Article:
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Abstract

Purpose of Review The advent of genome-wide association studies (GWASs) constituted a breakthrough in our understanding of the genetic architecture of multifactorial diseases. For Alzheimer’s disease (AD), more than 20 risk loci have been identified. However, we are now facing three new challenges: (i) identifying the functional SNP or SNPs in each locus, (ii) identifying the causal gene(s) in each locus, and (iii) understanding these genes’ contribution to pathogenesis. Recent Findings To address these issues and thus functionally characterize GWAS signals, a number of high-throughput strat- egies have been implemented in cell-based and whole-animal models. Here, we review high-throughput screening, high-content screening, and the use of the Drosophila model (primarily with reference to AD). Summary We describe how these strategies have been successfully used to functionally characterize the genes in GWAS-defined risk loci. In the future, these strategies should help to translate GWAS data into knowledge and treatments. . . . . . Keywords HCS HTS Drosophila Screen GWAS Alzheimer Introduction disequilibrium patterns involving the sentinel SNP may make it difficult or even impossible to determine which gene is Genome-wide association studies (GWASs) determine groups responsible for the observed association. Hence, identifying of single nucleotide polymorphisms (SNPs) in linkage dis- the causative gene and one or more functional SNP are major equilibrium and which are associated with a particular disease, challenges in the GWAS field. For instance, new technologies trait, or phenotype. The most significantly associated SNP is have been developed to tackle this limitation with the obser- usually not the causative SNP, and (by convention) the signal vation that 85–95% of the GWAS-associated SNPs are signif- is assigned to the closest gene. However, the presence of sev- icantly enriched at cell-type-specific regulatory regions: mas- eral genes in a GWAS locus and complex linkage sively parallel reporter assay (MPRA) allowed to screen thou- sands of variants in order to assess their impact on transcrip- This article is part of the Topical Collection on Neurogenetics and tional activity [1]. A further difficulty (even when the risk Psychiatric Genetics gene is known) relates to the determination of how the caus- ative genes are functionally involved in the disease process. * Pierre Dourlen Indeed, it can be difficult to establish a causal link on the basis pierre.dourlen@pasteur–lille.fr of the literature data alone. To take account of these limitations, gene enrichment path- Julien Chapuis way analyses have been developed from GWAS dataset. The julien.chapuis@pasteur-lille.fr main idea is that genes associated with the disease risk will be Jean-Charles Lambert over-represented in specific pathways involved in the disease jean-charles.lambert@pasteur-lille.fr process. In Alzheimer’s disease (AD), these analyses have pointed to the immune response, the regulation of endocyto- INSERM U1167, RID-AGE-Risk Factors and Molecular Determinants of Aging-Related Diseases, Lille, France sis, cholesterol transport, and protein ubiquitination [2]. However, it must be borne in mind that this type of analysis Institut Pasteur de Lille, Lille, France is subject to major limitations (in addition to methodological University Lille, U1167-Excellence Laboratory LabEx DISTALZ, issues): for example, the defined canonical pathways are far Lille, France Curr Genet Med Rep from complete, and many numerous genes have pleiotropic High-Throughput Screening in Cell-Based functions and are thus nominated in many different pathways. Models It is also possible that a gene may have an unknown function with relevance to the pathophysiological context. According to the amyloid cascade hypothesis (one of the main Given this background, it appears that gene enrichment hypotheses in AD, in which the overproduction of amyloid pathway approaches are not able to optimally exploit the ge- (Aβ) peptides leads to neurotoxicity and then neuronal death), netic data generated by high-throughput genomic strategies. It one expects at least some of the GWAS-defined genes to con- is now possible to develop in silico methodologies by com- trol the production of the Aβ peptides that accumulate in the bining numerous datasets with the objective to define both AD brain. For decades, the impact of AD candidate genes on functional variants and genes [3]. However, there is also a Aβ secretion/production was evaluated one by one. Given the need for alternative, powerful approaches for empirically test- large number of AD candidate highlighted by GWASs, these ing multiple GWAS genes in cell-based or animal models. approaches no longer appear to be appropriate. Indeed, the Here, we review high-throughput functional screening strate- assessment of a putative AD gene’simpacton Aβ peptides gies that use in vitro cell-based models and the in vivo production requires cell-based models that are suitable for use Drosophila model for GWAS-defined hits (primarily in AD in fast, large-scale screening. but also for some other neurological diseases) (Fig. 1). We will One of the first attempts to systematically measure the im- not cover Caenorhabditis elegans—another invertebrate ani- pact of GWAS-defined genes involved the RNAi-mediated mal model [4] that has also been used [5]. silencing of 24 late-onset AD genes in Hela cells stably Fig. 1 Schema describing the main steps to set up systematic screenings for GWAS-genomic data (in blue, specific to HCS/ HTS; in green, specific to Drosophila) Curr Genet Med Rep sw over-expressing APP [6]. The levels of APPs-β and Aβ inhibitor was associated with a specific increase in YFP fluo- 1–38/ secreted into the supernatant were then measured. Bali rescence intensity (corresponding to the APP’s C-terminal 40/42 et al. proposed that late-onset AD genes did not specifically fragment). After customization for automatic image process- alter the Aβ42/40 ratio but probably contributed to AD ing, we screened a genome-wide bank of 18,107 human through a distinct mechanism. However, this study was limit- siRNAs. In total, 832 hits were selected as being likely to have ed by the number of genes tested and the number of an impact on APP metabolism—including 8 genes associated endophenotypes measured. Furthermore, the number of loci with the risk of late-onset AD in the reference GWAS meta- detected by GWAS is also increasing, meaning that this type analysis. These data suggested that the 8 genes are involved in of low-scale study is of less interest. AD process via the regulation of APP metabolism. Technological progress has enabled the large-scale automa- For HTS/HCS data, it is important to bear in mind that the tion of biological experiments. These techniques are particu- choice of statistical methods used to define the initial hit list is larly appropriate for generating large amounts of data in cell- critical; this will determine the relevant secondary analyses based models, and mark the entry of cell biology into the age needed to narrow down the hits and thus investigate biological of high-throughput methodologies (as has already happened mechanisms. To assess the relevance of these genes with re- for genetics, epigenomics, and transcriptomics, for example). gard to Aβ peptide levels, we cross-checked our HCS data Rather than focusing on subsets of genes, progress in genome against an association study of SNPs and CSF Aβ42 peptide annotation enables the systematic performance of high- levels in a large sample of patients (n = 2950). Only SNPs throughput screening (HTS)—for instance by designing within FERMT2 were associated with low Aβ42 peptide RNAi constructs to test the effects of gene silencing on bio- levels; this highlighted FERMT2’s potential role in the AD logical phenotypes. process via the modulation of APP metabolism and Aβ pep- This type of systematic analysis was performed with tide generation. Lastly, the impact of FERMT2 expression on 14,603 siRNA pools in HEK-293 cells stably expressing a APP metabolism was validated in several cell-based models, mutant form of APP (NFEV) designed to enhance Aβ pro- including a primary neuronal culture (PNC) endogenously duction. Conditioned media were used to quantify Aβ40, expressing both APP and FERMT2. Therefore, accurate Aβ42, sAPPα,and sAPPβ levels [7, 8]. A “regulatory land- choice of statistical methods, crosschecking with other scape of APP processing” was generated, in order to identify screens, and validation in low-throughput models enabled most of the pathways involved in the regulation of APP me- identifying FERMT2 as a risk factor modulating APP metab- tabolism. Interestingly, some of the identified pathways con- olism. The low number of final positive hits suggests that the tain genes (CLU, BIN1, CR1, PICALM, TREM2, SORL1, AD genetic risk factors in the other loci may be involved in MEF2C, DSG2, EPH1A) linked to AD in the reference different processes than the APP metabolism. This is a limita- tion of the high-throughput methodologies. They are designed GWAS meta-analysis [9]. It is noteworthy that only the aggre- gate effect of genes in a pathway were considered as real with respect to a defined phenotype. Most of the current effects, due to the high false-positive rate and the low level models are based on neuronal dysfunctions involved in AD of reproducibility after siRNA library screening [10]. processes through APP metabolism and Aβ production. By As mentioned above, assays of Aβ released in the cell using these approaches, it is not possible for example to in- culture medium have been used to identify modulators of vestigate APOE or TREM2 functions which are thought to be APP metabolism. However, the underlying mechanisms con- mainly involved in Aβ clearance. trolling APP maturation and trafficking cannot be character- Other cell-based models compatible with HCS analysis ized solely by studying the amount of Aβ present in culture have been generated to assess other phenotypes and could media. Thus, it was necessary to move to the high-content be used to test multiple GWAS genes—for instance QBI- screening (HCS) of multidimensional phenotypes; this con- 293 cells with Dox-regulated inducible expression of human sists of the cell-based quantification of several processes si- tau carrying the P301L mutation, and a GFP tag attached to multaneously; the combination of cell-based and imaging visualize tau inclusions [13]. More recently, GFP bimolecular methodologies provides a more detailed representation of the and trimolecular fluorescence complementation (biFC and cell’s response to various perturbations than HTS does. In line triFC) has been used to study the localization and mechanisms with this approach, we developed a rapid, cell-based, HCS of protein multimers (tau and TDP-43) in the context of neu- assay for the intracellular APP fragments in HEK293 cells rodegeneration [14]. These technologies may enable new 695WT stably over-expressing a mCherry-APP -YFP construct functional assays of genetic factors in neurodegenerative dis- 695WT [11]. The modified APP protein is known to be metab- eases through siRNA screening. 695WT olized in the same way as APP [12]. Our model enabled Some non-mammalian cell-based models like the the detection of specific APP products differentially tagged Drosophila S2R+ cell line have also been used to perform with mCherry or YFP (for the N- and C-terminal fragments, unbiased, genome-wide screening of RNAi. Drosophila cell lines usefully have a low level of gene redundancy. RNA respectively). For instance, treatment with γ-secretase Curr Genet Med Rep interference is also straight forward in these cells as dsRNA Drosophila in Genetic Screening are added in the medium without transfecting reagent. This approach was exemplified by a screen for regulators of the Moving on from in vitro cell-based models, unbiased, high- translocation of Parkin (a protein whose mutation causes throughput screens of GWAS-defined loci can be performed inherited recessive Parkinsonism) to mitochondria [15]. The in a more integrated biological in vivo context by using rele- genome-wide screen identified 60 genes, which were further vant read-outs in animal models of the target disease. narrowed down to 20 candidate genes with a conserved effect However, there are many obvious constraints associated with on both Parkin translocation and mitophagy in HeLa cells. the use of animals and the inability to systematically screen The top hits belonged to the sterol regulatory element binding hundreds of genes in a murine model of AD. This approach is protein (SREBP)-lipogenesis pathway, including the master nevertheless possible in small invertebrate models, such as the regulator of lipid synthesis sterol regulatory element binding fruit fly Drosophila melanogaster. This fly shows good gene transcription factor 1 (SREBF1). Interestingly, the latter is a conservation with humans and only a little gene redundan- GWAS-detected risk factor for sporadic PD suggesting a cy—enabling easier detection of the effects of loss of function. mechanistic link between inherited recessive PD and sporadic Two thirds of human disease-associated genes are estimated to PD—a long debated question [16]. have a functional homolog in Drosophila [18]. In contrast, In order to explore many potential functions of the gene regulatory regions are much less well conserved, there- genetic risk factors, it is important to highlight the grow- fore it is difficult to use Drosophila to identify a causative non- ing need to measure different phenotypes in different cell coding SNP if it affects gene expression. Drosophila has a types. Indeed, gene expression that are cell-specific, like short life cycle, with a new generation produced every 10 days TREM2 (preferentially expressed in microglia), requests at 25 °C. When the latter advantage is combined with high relevant and adapted cellular model. For this purpose, numbers of progeny and the low cost of housing, it is easy to iPSC will likely play an important role in the future to produce the large number of individuals required for optimal generate multiple cell types like neurons, astrocytes, mi- genetic studies. Furthermore, many genetic tools have been croglia, or endothelial cells susceptible to be involved in developed in more than a century of use in forward and re- pathophysiological mechanisms. However, compared with verse genetics. One can therefore modulate more or less any easy-to-transfect standard cell lines, HCS approach using genes, anywhere and at any point in the life cycle [19, 20]. these iPSCs-derived cells will request viral transduction to Mutants are available for almost all the genes in the modify gene expression and will thus lead to screen Drosophila genome [21]. Collections of RNA interference smaller number of genes in these different models for and overexpression constructs have also been generated at the moment. A lentiviral RNA interference library of the genome-wide scale. Expression of these constructs is usu- 597 shRNAs was already used to screen for novel regu- ally based on the Gal4/UAS system [22]. Modifications can lators of synapse formation [17]. In addition, the develop- make the system conditional, with expression controlled by ment of the CRISPR-CASS9 technology and sgRNA li- changing the temperature (Gal80ts, temporal and regional braries should enable large-scale DNA editing and in- gene expression targeting—TARGET—system, [23]) or by crease even more the power of HCS. adding a drug to the flies’ food (the GeneSwitch system; In conclusion, there is no doubt that HTS/HCS methodol- [24, 25]). Thus, Drosophila offers many tools for tightly con- ogies are very powerful ways of potentially assigning patho- trolling gene expression. Furthermore, Drosophila has a physiological functions to GWAS-defined genes. It is likely wealth of external phenotypes (the size, color, and shape of that their use will increase over the coming years, although the eye or of the wing, etc.) that are easily scorable under a this requires major investments in dedicated, automated tech- dissecting microscope. This is essential for quickly screening nology platforms. It is important to bear the following key the effect of gene modulation. Lastly, Drosophila has higher issues in mind: (i) HTS/HCS models face many challenges, cognitive functions (like memory and sleep) for which behav- including the identification of the best experimental system ioral and electrophysiological assays are available. These fea- and the development of robust, reproducible assays; (ii) tures make Drosophila an ideal model for neurogenetics. HTS/HCS models are often highly sensitive, and can generate a large number of unspecific, biologically irrelevant re- sponses; (iii) in view of the number of analyses to be per- Drosophila for Screening GWAS-Defined formed, HTS/HCS approaches must balance the risk of ob- Genes serving significant results by chance against the risk of rejecting biologically valid hypotheses on purely statistical In this context, Drosophila has beenusedtoscreenGWAS grounds; and (iv) as with all data generated in high- candidate genes associated with AD [26–28]. Starting from throughput assays, the most relevant observations need to be the reference GWAS meta-analysis [9], we screened for the replicated and validated in other, unrelated cell-based models. AD candidate genes that modified tau neurotoxicity [28]. Curr Genet Med Rep Based on the regional association plots, we identified a total of regulate autophagy and tau degradation [30]. PD is character- 148 genes in the 19 AD-associated loci. According to the ized clinically by motor and non-motor symptoms and histo- Drosophila RNAi Screening Center Integrative Ortholog logically by dopaminergic neuronal loss and the formation of Prediction Tool (http://www.flyrnai.org/diopt;[29]), 54 of α-synuclein Lewy bodies. The gene coding for cyclin-G- the human genes had a total of 74 Drosophila orthologs at associated kinase (GAK) was identified in a GWAS as a PD 13 loci. Two hundred seventy-eight RNAi lines from five susceptibility gene. To analyze its PD-related functions, Song collections (the Japan NIG collection, the Vienna GD and et al. turned to Drosophila and studied loss of function of the KK collections, and the Harvard TRiP attP2 and attP40 col- Drosophila GAK ortholog (aux)[31]. Knockdown of aux re- lections) and 17 mutant and overexpression constructs were sulted in age-dependent locomotor impairment (in a climbing selected to modulate gene expression (giving four constructs assay), a shorter lifespan, and progressive dopaminergic neu- per gene, on average). The fly eye was used to assess tau ronal loss—as seen in α-Syn overexpression. Downregulation neurotoxicity. Expression of human tau (2N4R isoform) dur- of aux also enhanced α-synuclein-induced dopaminergic neu- ing Drosophila eye development results in small, rough eyes. ronal death, and sensitized flies to the environmental toxin Each of the 295 constructs was tested singly to see whether the paraquat. All these phenotypes represent a broad spectrum size of the tau-expressing eye was modulated. After quantifi- of parkinsonian-like symptoms—supporting the idea that cation of eye size, only genes for which at least two positive GAK/aux is a PD risk factor with a potential role in PD path- constructs from different collections had the same effect were ogenesis. Lifespan and the loss of dopaminergic neurons in considered to be positive hits. By applying these criteria, we Drosophila were also used to identify an interaction between confirmed that Amph (an ortholog of BIN1) modulated tau the PD risk factors PARK16 and LRRK2 [32]. Another ex- neurotoxicity (Chapuis et al. 2013). We also identified four ample of the use of Drosophila to assess disease-like functions new genes: p130CAS, Eph, Focal adhesion kinase (Fak), and is illustrated by studies of the BTBD9 gene. The latter had Rab3-GEF, which are respectively orthologs of CASS4, been identified in a GWAS as a risk factor for restless legs EPHA1, PTK2B,and MADD. Interestingly, three of the five syndrome (RLS), a sensorimotor neurological disorder char- hits (Fak, p130CAS, and Eph) are directly or indirectly in- acterizedby(i) a compellingurgetomoveduringperiods of volved in the cell adhesion pathway. Another Drosophila rest, (ii) relief with movement, (iii) involuntary movements in screen of tau neurotoxicity modifiers also identified genes sleep, and (iv) fragmented sleep [33]. Functional analysis of involved in this pathway [26]. This is one of the advantages BTBD9 was first performed in Drosophila [34]. Loss of the of unbiased systematic screening in Drosophila; the identifi- Drosophila homolog CG1826 (dBTBD9) markedly disrupted cation of new genes that modulate a process (tau neurotoxic- fly sleep, with concomitant increases in waking and motor ity, in this case) and point toward a new pathway (the cell activity. This study also showed that dBTBD9 regulates brain dopamine levels, which is known to correlate with RLS ex- adhesion pathway, in this case) as being a potentially impor- tant pathway for AD pathogenesis. Of course, one can argue pression in humans [34]. Even for behavior like hyperactivity that the tau-associated fly eye phenotype reflects only one or alcohol consumption, Drosophila has provided functional aspect of AD pathogenesis and the results does not explain evidence to complement the sometimes rather correlative ge- how the hits are involved in the pathogenesis. Further work in netic data. In order to better understand dysfunctional reward Drosophila and mammalian models is required to address processing and the discovery of an association between hy- these questions. In our study, we were able to validate the peractivity and the VPS4A gene in a GWAS in adolescents, a genetic interaction between tau and Fak in a cell adhesion- causal role of the sole Vps4 ortholog for hyperactivity was related fly wing readout. By assessing tau phosphorylation validated in Drosophila [35]. Similarly, after the identification and testing a catalytically mutant form of Fak, we could dis- of the association of the AUTS2 gene with alcohol consump- favor a change in tau phosphorylation (classically considered tion at a genome-wide level of significance, functional evi- as one of the culprits in AD pathogenesis) as the cause of the dence was obtained in Drosophila; downregulation of the sole modulation of tau neurotoxicity by Fak in Drosophila. A tau- AUTS2 homolog (tay) led to a lower alcohol sensitivity [36]. PTK2B interaction was confirmed in the brains of a tau mouse With the increasing use of nucleic acid sequencing in re- model and human patients, since we observed an abnormal search and clinical practice, many rare coding variants with somatic accumulation of PTK2B with the appearance of tau unknown functional consequences—called variants of un- oligomers and neurofibrillary tangles [28]. known or uncertain significance, VUS—are being identified. Along with unbiased medium- to high-throughput in vivo Drosophila happens to be a very useful model for addressing screening with easily scorable read-outs, Drosophila is also this issue. The rationale consists in performing functional used to address more specific questions about the functionality transcomplementation experiments in Drosophila,as success- of a gene with respect to the clinical and biological features of fully illustrated for VUS in the TARDBP gene [37]. TARDBP human diseases. The AD risk factor PICALM has been studied encodes the TDP-43 protein, which forms cytoplasmic inclu- in Drosophila. Its ortholog in the fly (Lap ) was shown to sions in patients with the most frequent form of Curr Genet Med Rep frontotemporal dementia (FTD) and most forms of amyotro- Conclusion phic lateral sclerosis (ALS) and in 60% of patients with AD. It is a common disease-causing factor in FTD and ALS. In the context of neurodegenerative disorders in general and However, how TARDBP mutations cause neurodegeneration AD in particular, high-throughput technologies appear to be is not well known, especially with regard to their loss-of- very useful for characterizing the pathophysiological func- function or toxic gain-of-function properties. Null mutants of tions of GWAS-defined genes (Table 1). The next step will the Drosophila ortholog of TARDBP (TBPH) lose the neurons be likely to develop multidimensional high-throughput in the ventral nerve cord that secrete the neurohormone methods allowing to analyze at the same time both functional bursicon [38]. It was shown that expression of human variants and gene functions in accurate cellular types and TARDBP in TBPH-null Drosophila rescued the bursicon neu- models. However, it is important to keep in mind that the more rons, thus indicating functional transcomplementation [37]. the study is complex, the more the statistical analyses and This made Drosophila a platform for testing TARDBP muta- quality control are essential for the success of such sensitive tions. Expression of two typical ALS-causing mutations methods to avoid false-positive/negative results. Furthermore, (p.G287S and p.A315T) could not rescue neuronal loss as confirmation and validation in complementary low- efficiently as wild-type TARDBP did. One atypical variant throughput assays are systematically required. In addition, (p.D169G) could rescue, and another (p.A90V) could not. among practical issues, the high technicality of the methods These findings suggested a partial loss of function in can make them difficult to be mastered and cost effective in TARDBP mutations [37]. The same strategy was successful terms of equipments. for VUS in the TM2D3 and CACNA1A genes, in the context of Beyond these general comments, another limitation of the late-onset AD and ataxia [39, 40]. This method for assessing current high-throughput methods lies on the statement that pathogenic properties of rare variants has been named “diag- these screens are based on processes already suspected to be nostic strategy” and considered the third main approach to involved in the disease, i.e., tau toxicity and APP metabolism study human diseases using fly models, in addition to forward in AD. This is efficient and useful to identify new actors of and reverse genetics [18]. these processes and these actors may point toward a new Table 1 Positive genes in high-throughput functional screening of AD GWAS-defined loci Gene GWAS locus Functions Hit in high-throughput screening BIN1 BIN1 Nucleocytoplasmic adaptor protein involved in endocytosis Modifier of tau (2N4R) toxicity and membrane recycling, cytoskeleton regulation, DNA in Drosophila eye [28] repair, cell cycle progression, and cell death [41] CASS4 CASS4 Member of the CASS scaffolding protein localized at focal Modifier of tau (2N4R) toxicity adhesions, regulates cell spreading and motility [42] in Drosophila eye [28] CD2AP CD2AP Scaffolding protein involved in the regulation of membrane Modifier of tau (0N4R V337M) receptor endocytosis and signaling, actin cytoskeleton toxicity in Drosophila eye [26] organization, endosomal vesicular trafficking, cell adhesion, and cytokinesis [43–48] CELF1 CELF1 CUGBP Elav-like family member 1, role in RNA processing Modifier of tau (0N4R V337M) (splicing and mRNA stability mainly), role in myotonic toxicity in Drosophila eye [26] dystrophy [49] EPHA1 EPHA1 Founding member of the Eph family of tyrosine kinase receptor, Modifier of tau (2N4R) toxicity Interaction with integrin-like kinase and regulation of cell in Drosophila eye [28] morphology and motility through the ILK-RhoA-ROCK pathway, role of ephrin/EphR in synapse development and plasticity [50–52] FERMT2 FERMT2 Focal adhesion protein involved in integrin activation [53] Modifier of tau (0N4R V337M) toxicity in Drosophila eye [26] modifier of APP metabolism by HCS [11] MADD CELF1 Rab3/Rab27 guanine nucleotide exchange factor, role in synaptic Modifier of tau (2N4R) toxicity vesicle trafficking; interaction with TNF receptor, role in cell in Drosophila eye [28] death/survival signaling [54, 55] PTK2B PTK2B Member of the focal adhesion kinase (FAK) family of protein Modifier of tau (2N4R) toxicity tyrosine kinase. Role in signal transduction. Activated by in Drosophila eye [28] neuronal depolarization, Ca2+, and stressful conditions, role in neurite outgrowth, in synaptic plasticity, in neuronal survival, in astrocyte mobility [56–61] Curr Genet Med Rep 4. Sin O, Michels H, Nollen E a a. Genetic screens in Caenorhabditis pathway like the cell adhesion pathway (as observed in the elegans models for neurodegenerative diseases. Biochim Biophys screening we performed using tau toxicity in Drosophila eyes Acta Mol Basis Dis Elsevier BV. 2014;1842:1951–9. [28]). However, one can argue that the identification of novel 5. Mukherjee S, Russell JC, Carr DT, Burgess JD, Allen M, Serie DJ, and unexpected pathways and processes will be only achieved et al. Systems biology approach to late-onset Alzheimer’sdisease genome-wide association study identifies novel candidate genes by developing models based on novel phenotypes. For exam- validated using brain expression data and Caenorhabditis elegans ple, with the identification of several genes involved in mi- experiments. Alzheimers Dement. 2017;13:1133–42. croglia [3, 9, 62], microglia activation will be likely a readout 6. Bali J, Gheinani AH, Zurbriggen S, Rajendran L. Role of genes of high interest as already recently shown [63]. The advent of linked to sporadic Alzheimer’s disease risk in the production of beta-amyloid peptides. Proc Natl Acad Sci. 2012;109:15307–11. the DNA editing tools and iPSCs will enable the development 7. Majercak J, Ray WJ, Espeseth A, Simon A, Shi X-P, Wolffe C, et al. of models always closer to the disease characteristics. In con- LRRTM3 promotes processing of amyloid-precursor protein by clusion, even though it is essential to bear in mind biases and BACE1 and is a positional candidate gene for late-onset limitations, the systematic development of these methodolo- Alzheimer’s disease. Proc Natl Acad Sci U S A. 2006;103:17967–72. gies in a variety of different models should enable us to (i) 8. Camargo LM, Zhang XD, Loerch P, Caceres RM, Marine SD, Uva P, et al. Pathway-based analysis of genome-wide siRNA screens probe specific pathological events, (ii) build ever more com- reveals the regulatory landscape of app processing. PLoS One. plete databases, (iii) develop complex approaches based on 2015;10:e0115369. systems biology, (iv) systematically assess the potential roles 9. Lambert J-C, Ibrahim-Verbaas CA, Harold D, Naj AC, Sims R, of new genes, and (v) define new therapeutic targets and Bellenguez C, et al. Meta-analysis of 74,046 individuals identifies treatments. 11 new susceptibility loci for Alzheimer’s disease. Nat Genet. 2013;45:1452–8. 10. König R, Chiang C, Tu BP, Yan SF, DeJesus PD, Romero A, et al. Funding Information This work was funded by France Alzheimer asso- A probability-based approach for the analysis of large-scale RNAi ciation (#328 and #350), the Alzheimer’s association (BFG-14-318355), screens. Nat Methods. 2007;4:847–9. the Institute Pasteur de Lille, and the Nord-Pas de Calais Regional Council. This work was also funded by the French National Foundation 11. Chapuis J, Flaig A, Grenier-Boley B, Eysert F, Pottiez V, Deloison on Alzheimer’s disease and related disorders, the Lille Métropole G, et al. Genome-wide, high-content siRNA screening identifies the Communauté Urbaine council, and the French government’s LABEX Alzheimer’s genetic risk factor FERMT2 as a major modulator of DISTALZ program (development of innovative strategies for a transdis- APP metabolism. Acta Neuropathol. 2017;133:955–66. ciplinary approach to Alzheimer’sdisease). 12. Sannerud R, Declerck I, Peric A, Raemaekers T, Menendez G, Zhou L, et al. ADP ribosylation factor 6 (ARF6) controls amyloid precursor protein (APP) processing by mediating the endosomal Compliance with Ethical Standards sorting of BACE1. Proc Natl Acad Sci. 2011;108:E559–68. 13. Guo JL, Buist A, Soares A, Callaerts K, Calafate S, Stevenaert F, Conflict of Interest All authors declare that they have no conflict of et al. The dynamics and turnover of tau aggregates in cultured cells: interest. insights into therapies for tauopathies. J Biol Chem. 2016;291: 13175–93. Human and Animal Rights and Informed Consent This article does not 14. Foglieni C, Papin S, Salvadè A, Afroz T, Pinton S, Pedrioli G, et al. contain any studies with human or animal subjects performed by any of Split GFP technologies to structurally characterize and quantify the authors. functional biomolecular interactions of FTD-related proteins. Sci Rep. 2017;7:14013. Open Access This article is distributed under the terms of the Creative 15. 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Current Genetic Medicine ReportsSpringer Journals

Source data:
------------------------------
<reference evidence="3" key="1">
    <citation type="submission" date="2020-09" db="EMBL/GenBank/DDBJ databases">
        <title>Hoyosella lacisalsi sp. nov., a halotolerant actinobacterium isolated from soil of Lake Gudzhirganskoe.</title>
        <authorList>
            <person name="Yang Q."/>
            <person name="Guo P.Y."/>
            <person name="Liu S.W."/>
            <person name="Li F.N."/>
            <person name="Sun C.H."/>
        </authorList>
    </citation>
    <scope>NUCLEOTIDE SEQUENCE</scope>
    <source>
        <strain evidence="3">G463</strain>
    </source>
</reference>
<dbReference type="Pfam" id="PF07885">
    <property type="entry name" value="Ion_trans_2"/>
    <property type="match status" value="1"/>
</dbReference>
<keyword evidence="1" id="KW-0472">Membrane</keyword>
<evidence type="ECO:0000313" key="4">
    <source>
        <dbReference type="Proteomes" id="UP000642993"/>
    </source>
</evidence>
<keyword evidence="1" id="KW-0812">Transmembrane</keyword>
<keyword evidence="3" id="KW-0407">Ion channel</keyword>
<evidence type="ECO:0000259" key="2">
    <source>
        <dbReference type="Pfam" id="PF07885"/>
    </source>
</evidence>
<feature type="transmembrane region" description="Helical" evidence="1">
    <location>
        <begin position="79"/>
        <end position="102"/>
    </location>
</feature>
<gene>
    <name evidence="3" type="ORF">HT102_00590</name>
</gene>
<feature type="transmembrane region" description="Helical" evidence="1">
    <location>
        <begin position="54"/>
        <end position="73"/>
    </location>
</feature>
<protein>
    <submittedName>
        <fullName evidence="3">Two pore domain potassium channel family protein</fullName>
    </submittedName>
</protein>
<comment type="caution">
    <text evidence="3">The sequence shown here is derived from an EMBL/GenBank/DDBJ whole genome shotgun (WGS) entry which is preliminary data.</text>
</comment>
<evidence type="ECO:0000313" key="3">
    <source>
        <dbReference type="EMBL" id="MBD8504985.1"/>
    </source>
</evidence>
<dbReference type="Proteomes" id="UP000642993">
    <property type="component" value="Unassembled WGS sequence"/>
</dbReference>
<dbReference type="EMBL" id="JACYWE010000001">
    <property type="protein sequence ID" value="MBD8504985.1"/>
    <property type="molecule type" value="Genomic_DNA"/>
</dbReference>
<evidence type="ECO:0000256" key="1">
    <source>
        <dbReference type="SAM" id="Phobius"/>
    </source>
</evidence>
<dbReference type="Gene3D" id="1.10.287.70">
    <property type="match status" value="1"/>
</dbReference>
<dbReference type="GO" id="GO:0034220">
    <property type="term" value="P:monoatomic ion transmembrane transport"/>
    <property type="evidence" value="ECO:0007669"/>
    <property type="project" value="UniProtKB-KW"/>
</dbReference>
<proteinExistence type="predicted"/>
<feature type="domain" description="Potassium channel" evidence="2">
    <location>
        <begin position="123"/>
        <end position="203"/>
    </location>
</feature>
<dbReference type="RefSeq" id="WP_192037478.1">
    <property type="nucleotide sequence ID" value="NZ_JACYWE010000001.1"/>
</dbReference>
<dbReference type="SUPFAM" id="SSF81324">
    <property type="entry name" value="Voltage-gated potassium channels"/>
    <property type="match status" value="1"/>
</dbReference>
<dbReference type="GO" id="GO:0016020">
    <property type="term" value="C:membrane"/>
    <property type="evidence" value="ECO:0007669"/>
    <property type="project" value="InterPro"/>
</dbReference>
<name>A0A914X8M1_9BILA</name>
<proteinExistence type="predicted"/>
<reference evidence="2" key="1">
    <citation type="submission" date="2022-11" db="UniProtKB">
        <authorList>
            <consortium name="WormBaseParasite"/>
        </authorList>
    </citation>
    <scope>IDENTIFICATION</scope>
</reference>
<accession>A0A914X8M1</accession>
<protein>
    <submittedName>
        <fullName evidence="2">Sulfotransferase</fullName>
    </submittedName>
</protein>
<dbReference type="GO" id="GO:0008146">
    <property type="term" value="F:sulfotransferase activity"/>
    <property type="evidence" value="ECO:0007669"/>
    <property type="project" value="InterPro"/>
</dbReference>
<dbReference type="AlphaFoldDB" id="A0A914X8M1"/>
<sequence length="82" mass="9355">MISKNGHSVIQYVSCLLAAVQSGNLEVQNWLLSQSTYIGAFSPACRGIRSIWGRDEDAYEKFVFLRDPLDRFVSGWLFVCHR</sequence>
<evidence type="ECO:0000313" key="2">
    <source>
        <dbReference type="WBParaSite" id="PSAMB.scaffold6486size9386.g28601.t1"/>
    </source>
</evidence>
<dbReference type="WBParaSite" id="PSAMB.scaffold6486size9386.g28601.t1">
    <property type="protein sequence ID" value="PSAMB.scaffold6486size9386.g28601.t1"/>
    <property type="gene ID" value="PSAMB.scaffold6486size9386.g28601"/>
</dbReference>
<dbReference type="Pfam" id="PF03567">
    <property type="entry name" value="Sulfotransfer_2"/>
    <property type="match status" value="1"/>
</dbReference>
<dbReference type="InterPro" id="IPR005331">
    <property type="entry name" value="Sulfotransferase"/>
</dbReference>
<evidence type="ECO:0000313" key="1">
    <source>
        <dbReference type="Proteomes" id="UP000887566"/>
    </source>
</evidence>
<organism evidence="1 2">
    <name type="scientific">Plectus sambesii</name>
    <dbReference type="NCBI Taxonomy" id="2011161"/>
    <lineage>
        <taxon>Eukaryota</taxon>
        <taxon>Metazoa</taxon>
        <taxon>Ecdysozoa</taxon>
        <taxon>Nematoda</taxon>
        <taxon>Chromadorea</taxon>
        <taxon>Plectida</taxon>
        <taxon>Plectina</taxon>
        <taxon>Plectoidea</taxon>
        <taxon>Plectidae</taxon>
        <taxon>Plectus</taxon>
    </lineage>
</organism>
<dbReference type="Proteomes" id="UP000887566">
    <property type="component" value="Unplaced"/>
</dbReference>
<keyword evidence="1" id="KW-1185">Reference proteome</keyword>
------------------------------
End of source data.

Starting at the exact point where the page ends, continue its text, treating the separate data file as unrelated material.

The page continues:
Published: May 29, 2018